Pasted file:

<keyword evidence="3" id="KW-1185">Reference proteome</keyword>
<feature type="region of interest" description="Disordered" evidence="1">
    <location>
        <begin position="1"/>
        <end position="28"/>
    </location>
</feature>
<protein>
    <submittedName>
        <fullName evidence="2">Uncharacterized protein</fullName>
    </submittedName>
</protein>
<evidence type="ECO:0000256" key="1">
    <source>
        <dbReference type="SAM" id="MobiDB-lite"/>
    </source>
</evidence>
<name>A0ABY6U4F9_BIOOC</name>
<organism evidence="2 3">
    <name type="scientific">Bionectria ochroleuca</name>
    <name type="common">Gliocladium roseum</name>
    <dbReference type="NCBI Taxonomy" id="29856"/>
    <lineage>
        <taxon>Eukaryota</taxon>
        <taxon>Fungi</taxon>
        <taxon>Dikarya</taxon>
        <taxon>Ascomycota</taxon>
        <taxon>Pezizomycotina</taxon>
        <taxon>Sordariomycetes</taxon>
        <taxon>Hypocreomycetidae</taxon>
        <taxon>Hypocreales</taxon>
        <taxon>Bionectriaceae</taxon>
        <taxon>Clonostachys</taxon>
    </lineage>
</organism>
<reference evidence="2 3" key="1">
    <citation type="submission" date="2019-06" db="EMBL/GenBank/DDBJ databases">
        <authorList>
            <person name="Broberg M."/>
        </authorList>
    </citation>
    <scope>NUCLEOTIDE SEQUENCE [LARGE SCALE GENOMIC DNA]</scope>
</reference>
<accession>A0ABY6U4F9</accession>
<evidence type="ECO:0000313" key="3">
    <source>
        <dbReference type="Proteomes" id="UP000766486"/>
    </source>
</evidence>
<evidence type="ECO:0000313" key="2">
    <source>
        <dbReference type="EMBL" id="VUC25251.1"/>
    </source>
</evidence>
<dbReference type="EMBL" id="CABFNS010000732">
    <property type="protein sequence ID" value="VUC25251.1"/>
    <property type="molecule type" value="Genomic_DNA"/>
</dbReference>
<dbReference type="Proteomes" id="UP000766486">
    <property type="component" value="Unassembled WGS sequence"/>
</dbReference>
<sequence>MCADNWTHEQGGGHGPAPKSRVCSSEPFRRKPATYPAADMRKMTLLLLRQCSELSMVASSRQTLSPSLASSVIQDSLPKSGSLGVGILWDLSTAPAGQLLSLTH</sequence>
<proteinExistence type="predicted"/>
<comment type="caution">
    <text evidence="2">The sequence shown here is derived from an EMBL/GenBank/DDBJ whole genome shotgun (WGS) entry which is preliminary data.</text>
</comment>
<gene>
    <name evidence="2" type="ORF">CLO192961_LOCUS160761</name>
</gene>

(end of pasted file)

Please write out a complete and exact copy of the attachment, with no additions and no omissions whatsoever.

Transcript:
<keyword evidence="3" id="KW-1185">Reference proteome</keyword>
<feature type="region of interest" description="Disordered" evidence="1">
    <location>
        <begin position="1"/>
        <end position="28"/>
    </location>
</feature>
<protein>
    <submittedName>
        <fullName evidence="2">Uncharacterized protein</fullName>
    </submittedName>
</protein>
<evidence type="ECO:0000256" key="1">
    <source>
        <dbReference type="SAM" id="MobiDB-lite"/>
    </source>
</evidence>
<name>A0ABY6U4F9_BIOOC</name>
<organism evidence="2 3">
    <name type="scientific">Bionectria ochroleuca</name>
    <name type="common">Gliocladium roseum</name>
    <dbReference type="NCBI Taxonomy" id="29856"/>
    <lineage>
        <taxon>Eukaryota</taxon>
        <taxon>Fungi</taxon>
        <taxon>Dikarya</taxon>
        <taxon>Ascomycota</taxon>
        <taxon>Pezizomycotina</taxon>
        <taxon>Sordariomycetes</taxon>
        <taxon>Hypocreomycetidae</taxon>
        <taxon>Hypocreales</taxon>
        <taxon>Bionectriaceae</taxon>
        <taxon>Clonostachys</taxon>
    </lineage>
</organism>
<reference evidence="2 3" key="1">
    <citation type="submission" date="2019-06" db="EMBL/GenBank/DDBJ databases">
        <authorList>
            <person name="Broberg M."/>
        </authorList>
    </citation>
    <scope>NUCLEOTIDE SEQUENCE [LARGE SCALE GENOMIC DNA]</scope>
</reference>
<accession>A0ABY6U4F9</accession>
<evidence type="ECO:0000313" key="3">
    <source>
        <dbReference type="Proteomes" id="UP000766486"/>
    </source>
</evidence>
<evidence type="ECO:0000313" key="2">
    <source>
        <dbReference type="EMBL" id="VUC25251.1"/>
    </source>
</evidence>
<dbReference type="EMBL" id="CABFNS010000732">
    <property type="protein sequence ID" value="VUC25251.1"/>
    <property type="molecule type" value="Genomic_DNA"/>
</dbReference>
<dbReference type="Proteomes" id="UP000766486">
    <property type="component" value="Unassembled WGS sequence"/>
</dbReference>
<sequence>MCADNWTHEQGGGHGPAPKSRVCSSEPFRRKPATYPAADMRKMTLLLLRQCSELSMVASSRQTLSPSLASSVIQDSLPKSGSLGVGILWDLSTAPAGQLLSLTH</sequence>
<proteinExistence type="predicted"/>
<comment type="caution">
    <text evidence="2">The sequence shown here is derived from an EMBL/GenBank/DDBJ whole genome shotgun (WGS) entry which is preliminary data.</text>
</comment>
<gene>
    <name evidence="2" type="ORF">CLO192961_LOCUS160761</name>
</gene>